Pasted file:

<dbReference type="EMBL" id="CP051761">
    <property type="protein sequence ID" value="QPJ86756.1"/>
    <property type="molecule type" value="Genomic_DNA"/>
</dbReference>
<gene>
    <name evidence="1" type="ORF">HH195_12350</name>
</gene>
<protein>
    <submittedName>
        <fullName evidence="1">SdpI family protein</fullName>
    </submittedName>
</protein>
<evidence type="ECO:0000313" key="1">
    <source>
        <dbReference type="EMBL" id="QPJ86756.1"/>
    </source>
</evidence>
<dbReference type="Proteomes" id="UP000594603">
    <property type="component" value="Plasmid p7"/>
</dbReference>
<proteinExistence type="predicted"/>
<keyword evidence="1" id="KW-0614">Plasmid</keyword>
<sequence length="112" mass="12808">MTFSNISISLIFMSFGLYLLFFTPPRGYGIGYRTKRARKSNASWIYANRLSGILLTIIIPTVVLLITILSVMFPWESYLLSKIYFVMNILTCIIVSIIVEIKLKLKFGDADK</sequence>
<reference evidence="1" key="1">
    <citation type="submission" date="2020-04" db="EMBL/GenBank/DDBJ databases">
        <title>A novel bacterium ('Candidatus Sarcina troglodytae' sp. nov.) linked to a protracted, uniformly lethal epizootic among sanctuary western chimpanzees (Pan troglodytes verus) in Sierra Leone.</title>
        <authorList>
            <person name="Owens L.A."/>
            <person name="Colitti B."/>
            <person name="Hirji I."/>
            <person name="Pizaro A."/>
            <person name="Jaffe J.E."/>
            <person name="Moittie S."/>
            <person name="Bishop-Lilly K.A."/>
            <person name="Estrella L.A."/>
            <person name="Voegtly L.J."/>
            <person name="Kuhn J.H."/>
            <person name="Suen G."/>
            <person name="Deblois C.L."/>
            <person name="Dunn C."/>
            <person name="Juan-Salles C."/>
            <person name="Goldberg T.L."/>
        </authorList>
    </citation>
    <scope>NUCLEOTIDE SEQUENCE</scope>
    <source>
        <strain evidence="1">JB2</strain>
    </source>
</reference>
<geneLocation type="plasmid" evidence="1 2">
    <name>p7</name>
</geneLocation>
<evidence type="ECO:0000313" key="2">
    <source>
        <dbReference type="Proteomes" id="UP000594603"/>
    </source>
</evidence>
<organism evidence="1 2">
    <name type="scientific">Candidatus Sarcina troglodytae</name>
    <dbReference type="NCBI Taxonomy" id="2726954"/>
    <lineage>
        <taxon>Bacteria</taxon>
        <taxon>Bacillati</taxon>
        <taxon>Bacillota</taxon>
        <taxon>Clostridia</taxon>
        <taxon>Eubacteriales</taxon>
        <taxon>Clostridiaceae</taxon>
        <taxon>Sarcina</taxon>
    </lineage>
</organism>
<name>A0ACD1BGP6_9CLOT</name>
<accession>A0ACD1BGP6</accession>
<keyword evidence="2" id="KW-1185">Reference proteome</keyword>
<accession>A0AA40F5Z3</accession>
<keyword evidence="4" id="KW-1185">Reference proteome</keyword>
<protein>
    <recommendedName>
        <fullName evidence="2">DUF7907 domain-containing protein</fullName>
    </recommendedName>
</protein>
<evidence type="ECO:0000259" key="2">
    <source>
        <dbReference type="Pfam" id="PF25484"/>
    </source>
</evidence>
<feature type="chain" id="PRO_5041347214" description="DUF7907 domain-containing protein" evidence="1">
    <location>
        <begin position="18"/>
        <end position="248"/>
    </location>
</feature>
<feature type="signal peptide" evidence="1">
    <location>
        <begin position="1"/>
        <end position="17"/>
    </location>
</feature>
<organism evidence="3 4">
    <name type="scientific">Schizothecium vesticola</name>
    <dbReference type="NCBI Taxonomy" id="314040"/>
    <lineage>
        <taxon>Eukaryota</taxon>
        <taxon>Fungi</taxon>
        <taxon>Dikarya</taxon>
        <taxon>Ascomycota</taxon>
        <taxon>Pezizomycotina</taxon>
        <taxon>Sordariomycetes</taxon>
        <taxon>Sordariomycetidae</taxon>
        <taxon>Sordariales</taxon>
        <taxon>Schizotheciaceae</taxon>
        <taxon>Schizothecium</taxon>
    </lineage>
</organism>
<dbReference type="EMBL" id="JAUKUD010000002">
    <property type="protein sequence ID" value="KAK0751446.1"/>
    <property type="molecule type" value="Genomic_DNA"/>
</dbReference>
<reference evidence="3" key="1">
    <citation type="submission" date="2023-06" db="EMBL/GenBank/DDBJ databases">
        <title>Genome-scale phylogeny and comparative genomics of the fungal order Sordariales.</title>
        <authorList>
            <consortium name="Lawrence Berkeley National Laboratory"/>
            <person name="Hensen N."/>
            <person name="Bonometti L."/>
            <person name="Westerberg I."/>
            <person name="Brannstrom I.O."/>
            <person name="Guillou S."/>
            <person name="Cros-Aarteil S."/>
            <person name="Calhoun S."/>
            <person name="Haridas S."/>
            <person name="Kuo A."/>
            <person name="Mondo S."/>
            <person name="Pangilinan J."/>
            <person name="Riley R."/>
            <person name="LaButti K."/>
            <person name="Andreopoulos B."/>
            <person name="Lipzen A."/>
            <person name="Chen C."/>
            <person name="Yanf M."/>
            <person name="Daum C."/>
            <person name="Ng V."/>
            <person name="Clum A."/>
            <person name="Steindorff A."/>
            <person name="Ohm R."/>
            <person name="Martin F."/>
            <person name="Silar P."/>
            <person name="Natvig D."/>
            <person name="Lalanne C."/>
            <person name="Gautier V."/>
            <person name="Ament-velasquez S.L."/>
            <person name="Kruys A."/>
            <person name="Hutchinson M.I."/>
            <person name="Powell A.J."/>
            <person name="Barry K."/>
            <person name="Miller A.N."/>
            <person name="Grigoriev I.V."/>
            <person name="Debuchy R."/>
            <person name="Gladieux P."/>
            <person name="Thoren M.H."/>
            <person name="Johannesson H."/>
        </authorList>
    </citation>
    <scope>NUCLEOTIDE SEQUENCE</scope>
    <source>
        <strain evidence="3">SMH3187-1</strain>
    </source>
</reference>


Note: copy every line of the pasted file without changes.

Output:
<dbReference type="EMBL" id="CP051761">
    <property type="protein sequence ID" value="QPJ86756.1"/>
    <property type="molecule type" value="Genomic_DNA"/>
</dbReference>
<gene>
    <name evidence="1" type="ORF">HH195_12350</name>
</gene>
<protein>
    <submittedName>
        <fullName evidence="1">SdpI family protein</fullName>
    </submittedName>
</protein>
<evidence type="ECO:0000313" key="1">
    <source>
        <dbReference type="EMBL" id="QPJ86756.1"/>
    </source>
</evidence>
<dbReference type="Proteomes" id="UP000594603">
    <property type="component" value="Plasmid p7"/>
</dbReference>
<proteinExistence type="predicted"/>
<keyword evidence="1" id="KW-0614">Plasmid</keyword>
<sequence length="112" mass="12808">MTFSNISISLIFMSFGLYLLFFTPPRGYGIGYRTKRARKSNASWIYANRLSGILLTIIIPTVVLLITILSVMFPWESYLLSKIYFVMNILTCIIVSIIVEIKLKLKFGDADK</sequence>
<reference evidence="1" key="1">
    <citation type="submission" date="2020-04" db="EMBL/GenBank/DDBJ databases">
        <title>A novel bacterium ('Candidatus Sarcina troglodytae' sp. nov.) linked to a protracted, uniformly lethal epizootic among sanctuary western chimpanzees (Pan troglodytes verus) in Sierra Leone.</title>
        <authorList>
            <person name="Owens L.A."/>
            <person name="Colitti B."/>
            <person name="Hirji I."/>
            <person name="Pizaro A."/>
            <person name="Jaffe J.E."/>
            <person name="Moittie S."/>
            <person name="Bishop-Lilly K.A."/>
            <person name="Estrella L.A."/>
            <person name="Voegtly L.J."/>
            <person name="Kuhn J.H."/>
            <person name="Suen G."/>
            <person name="Deblois C.L."/>
            <person name="Dunn C."/>
            <person name="Juan-Salles C."/>
            <person name="Goldberg T.L."/>
        </authorList>
    </citation>
    <scope>NUCLEOTIDE SEQUENCE</scope>
    <source>
        <strain evidence="1">JB2</strain>
    </source>
</reference>
<geneLocation type="plasmid" evidence="1 2">
    <name>p7</name>
</geneLocation>
<evidence type="ECO:0000313" key="2">
    <source>
        <dbReference type="Proteomes" id="UP000594603"/>
    </source>
</evidence>
<organism evidence="1 2">
    <name type="scientific">Candidatus Sarcina troglodytae</name>
    <dbReference type="NCBI Taxonomy" id="2726954"/>
    <lineage>
        <taxon>Bacteria</taxon>
        <taxon>Bacillati</taxon>
        <taxon>Bacillota</taxon>
        <taxon>Clostridia</taxon>
        <taxon>Eubacteriales</taxon>
        <taxon>Clostridiaceae</taxon>
        <taxon>Sarcina</taxon>
    </lineage>
</organism>
<name>A0ACD1BGP6_9CLOT</name>
<accession>A0ACD1BGP6</accession>
<keyword evidence="2" id="KW-1185">Reference proteome</keyword>
<accession>A0AA40F5Z3</accession>
<keyword evidence="4" id="KW-1185">Reference proteome</keyword>
<protein>
    <recommendedName>
        <fullName evidence="2">DUF7907 domain-containing protein</fullName>
    </recommendedName>
</protein>
<evidence type="ECO:0000259" key="2">
    <source>
        <dbReference type="Pfam" id="PF25484"/>
    </source>
</evidence>
<feature type="chain" id="PRO_5041347214" description="DUF7907 domain-containing protein" evidence="1">
    <location>
        <begin position="18"/>
        <end position="248"/>
    </location>
</feature>
<feature type="signal peptide" evidence="1">
    <location>
        <begin position="1"/>
        <end position="17"/>
    </location>
</feature>
<organism evidence="3 4">
    <name type="scientific">Schizothecium vesticola</name>
    <dbReference type="NCBI Taxonomy" id="314040"/>
    <lineage>
        <taxon>Eukaryota</taxon>
        <taxon>Fungi</taxon>
        <taxon>Dikarya</taxon>
        <taxon>Ascomycota</taxon>
        <taxon>Pezizomycotina</taxon>
        <taxon>Sordariomycetes</taxon>
        <taxon>Sordariomycetidae</taxon>
        <taxon>Sordariales</taxon>
        <taxon>Schizotheciaceae</taxon>
        <taxon>Schizothecium</taxon>
    </lineage>
</organism>
<dbReference type="EMBL" id="JAUKUD010000002">
    <property type="protein sequence ID" value="KAK0751446.1"/>
    <property type="molecule type" value="Genomic_DNA"/>
</dbReference>
<reference evidence="3" key="1">
    <citation type="submission" date="2023-06" db="EMBL/GenBank/DDBJ databases">
        <title>Genome-scale phylogeny and comparative genomics of the fungal order Sordariales.</title>
        <authorList>
            <consortium name="Lawrence Berkeley National Laboratory"/>
            <person name="Hensen N."/>
            <person name="Bonometti L."/>
            <person name="Westerberg I."/>
            <person name="Brannstrom I.O."/>
            <person name="Guillou S."/>
            <person name="Cros-Aarteil S."/>
            <person name="Calhoun S."/>
            <person name="Haridas S."/>
            <person name="Kuo A."/>
            <person name="Mondo S."/>
            <person name="Pangilinan J."/>
            <person name="Riley R."/>
            <person name="LaButti K."/>
            <person name="Andreopoulos B."/>
            <person name="Lipzen A."/>
            <person name="Chen C."/>
            <person name="Yanf M."/>
            <person name="Daum C."/>
            <person name="Ng V."/>
            <person name="Clum A."/>
            <person name="Steindorff A."/>
            <person name="Ohm R."/>
            <person name="Martin F."/>
            <person name="Silar P."/>
            <person name="Natvig D."/>
            <person name="Lalanne C."/>
            <person name="Gautier V."/>
            <person name="Ament-velasquez S.L."/>
            <person name="Kruys A."/>
            <person name="Hutchinson M.I."/>
            <person name="Powell A.J."/>
            <person name="Barry K."/>
            <person name="Miller A.N."/>
            <person name="Grigoriev I.V."/>
            <person name="Debuchy R."/>
            <person name="Gladieux P."/>
            <person name="Thoren M.H."/>
            <person name="Johannesson H."/>
        </authorList>
    </citation>
    <scope>NUCLEOTIDE SEQUENCE</scope>
    <source>
        <strain evidence="3">SMH3187-1</strain>
    </source>
</reference>